For much the same reasons, I was tempted to give another chance to Rory McIlroy, as he bids for that imminent first Stateside win. However, I just wonder whether on debut, his inexperience could be costly on these greens. The other obvious candidate discarded was Steve Stricker, despite course form of 3rd, 9th and 11th from three visits. The problem with Stricker is that, for all his consistency, one win in eight years and only four in fifteen hardly justifies a bet at relatively short odds.
On the other hand, seven time PGA Tour winner KJ CHOI has proved himself time and again to be extremely reliable under the utmost pressure, and looks overdue another win. The Korean has made the top-20 on all three previous visits to Redstone, with his masterful iron play clearly compensating for a shortage of driving distance. The last time Choi was presented with fast greens on a course where high-class approach play was the key, he finished 3rd at Riviera. I expect a strong challenge from Choi either this week or next week, or perhaps both.
Arguably the most improved player of 2009 has been CHARLEY HOFFMAN. Though he had won before and challenged from time to time, Hoffman had always struck me as an inconsistent big-hitter, only ever likely to challenge on a certain type of favourable course. That wouldn’t be a fair assessment any more, as he has thrived on various different types of course. Eight of his last nine starts have yielded top-20 finishes, and he hasn’t missed a cut since last July. It bodes particularly well, therefore, that his previous, less consistent incarnation had already performed well around Redstone, with last year’s 6th place the highlight.
Inevitably in a field of this quality, numerous others deserve a mention. There’s a strong European contingent besides Harrington and Garcia, led by a player I will be backing next week, Paul Casey. I’d be slightly concerned that Paul won’t keep up with the low scoring round here though. Swedish stars Robert Karlsson and Henrik Stenson could both well contend either here or at Augusta, but are best watched this week as their 2009 form to date is inconclusive. And given his excellent record at Augusta, it would be dangerous to completely write Justin Rose off, especially as he’s shown hints of a return to form recently.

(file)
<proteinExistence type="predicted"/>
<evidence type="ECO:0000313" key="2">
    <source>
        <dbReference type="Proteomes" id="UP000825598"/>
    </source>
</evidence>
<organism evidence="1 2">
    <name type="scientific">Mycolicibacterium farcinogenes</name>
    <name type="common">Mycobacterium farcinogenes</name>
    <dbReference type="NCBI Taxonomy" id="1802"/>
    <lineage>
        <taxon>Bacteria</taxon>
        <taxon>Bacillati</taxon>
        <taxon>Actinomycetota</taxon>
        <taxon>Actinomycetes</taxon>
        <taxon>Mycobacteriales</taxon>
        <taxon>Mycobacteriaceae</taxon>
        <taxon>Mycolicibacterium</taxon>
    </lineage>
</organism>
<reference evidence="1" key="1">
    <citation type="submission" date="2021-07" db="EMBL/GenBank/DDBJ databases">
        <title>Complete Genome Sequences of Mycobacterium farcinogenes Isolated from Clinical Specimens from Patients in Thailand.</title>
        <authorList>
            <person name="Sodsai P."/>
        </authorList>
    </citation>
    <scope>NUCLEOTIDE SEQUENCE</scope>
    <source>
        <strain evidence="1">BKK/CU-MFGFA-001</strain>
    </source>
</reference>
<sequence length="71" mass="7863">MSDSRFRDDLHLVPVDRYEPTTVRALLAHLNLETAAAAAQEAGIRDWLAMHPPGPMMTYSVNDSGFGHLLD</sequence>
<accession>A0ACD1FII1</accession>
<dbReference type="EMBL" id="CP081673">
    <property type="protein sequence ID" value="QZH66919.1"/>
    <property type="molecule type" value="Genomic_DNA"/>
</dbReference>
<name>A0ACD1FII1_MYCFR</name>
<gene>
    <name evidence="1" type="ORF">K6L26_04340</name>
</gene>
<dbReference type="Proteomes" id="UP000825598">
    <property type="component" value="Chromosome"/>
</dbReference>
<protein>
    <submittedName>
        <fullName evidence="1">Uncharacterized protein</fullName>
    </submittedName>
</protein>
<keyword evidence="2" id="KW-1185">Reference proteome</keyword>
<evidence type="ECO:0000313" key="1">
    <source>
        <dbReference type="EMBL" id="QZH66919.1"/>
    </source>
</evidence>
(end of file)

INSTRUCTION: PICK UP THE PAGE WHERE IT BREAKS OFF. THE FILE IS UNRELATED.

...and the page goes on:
Australians have a particularly good record at Redstone, with Adam Scott and Stuart Appleby winning in 2007 and 2006, before Ogilvy’s runners-up spot last year. With Appleby badly out of form this time, and Ogilvy a little too short in the betting, I was tempted to back Matthew Goggin, who has two top-20s from three visits. In my view, he’s improved considerably over the last 12 months, but while I make him a cracking bet in the top-10 market, I’m concerned that he hasn’t won this century.
Other outsiders to take the eye this week include course specialist Bob Estes, (top-10 in each of the last three years), Jonathan Byrd and Lucas Glover. The last two on the basis of their long-term stats and some encouraging recent form. One man I couldn’t back with free money though is Vijay Singh, who is seriously struggling right now.
Instead of any of these, the final two spots in the staking plan go to a couple of Americans who always rate near the top of the greens in regulation stats, HUNTER MAHAN and CHAD CAMPBELL. Mahan has yet to deliver for us this year, but he’s got enough potential to warrant perseverance. He wasn’t beaten far in 22nd place at the weekend, and has already shown his suitability to Redstone with 11th and 5th place in 2006 and 2007. He’s improved plenty since those efforts too.
Campbell has home advantage in Texas, and must fancy his chances on a course whre he was runner-up last year. He was tied with Mahan at the weekend, which wasn’t a bad effort by any means and was his best for a while. Notably he ranked 5th for greens in regulation at Bay Hill, which should serve him well this week.